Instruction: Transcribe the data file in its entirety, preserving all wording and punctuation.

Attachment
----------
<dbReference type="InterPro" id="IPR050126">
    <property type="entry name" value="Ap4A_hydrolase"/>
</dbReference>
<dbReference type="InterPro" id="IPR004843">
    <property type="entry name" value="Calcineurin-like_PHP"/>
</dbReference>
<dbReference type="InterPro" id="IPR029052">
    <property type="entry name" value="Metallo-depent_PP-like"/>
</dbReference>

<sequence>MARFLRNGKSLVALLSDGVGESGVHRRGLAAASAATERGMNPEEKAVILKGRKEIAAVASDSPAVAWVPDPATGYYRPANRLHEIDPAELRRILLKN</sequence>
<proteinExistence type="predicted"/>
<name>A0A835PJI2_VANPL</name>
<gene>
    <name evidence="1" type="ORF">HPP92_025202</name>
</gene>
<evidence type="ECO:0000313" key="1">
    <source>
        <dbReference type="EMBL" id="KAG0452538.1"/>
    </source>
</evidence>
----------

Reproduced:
<dbReference type="InterPro" id="IPR050126">
    <property type="entry name" value="Ap4A_hydrolase"/>
</dbReference>
<dbReference type="InterPro" id="IPR004843">
    <property type="entry name" value="Calcineurin-like_PHP"/>
</dbReference>
<dbReference type="InterPro" id="IPR029052">
    <property type="entry name" value="Metallo-depent_PP-like"/>
</dbReference>

<sequence>MARFLRNGKSLVALLSDGVGESGVHRRGLAAASAATERGMNPEEKAVILKGRKEIAAVASDSPAVAWVPDPATGYYRPANRLHEIDPAELRRILLKN</sequence>
<proteinExistence type="predicted"/>
<name>A0A835PJI2_VANPL</name>
<gene>
    <name evidence="1" type="ORF">HPP92_025202</name>
</gene>
<evidence type="ECO:0000313" key="1">
    <source>
        <dbReference type="EMBL" id="KAG0452538.1"/>
    </source>
</evidence>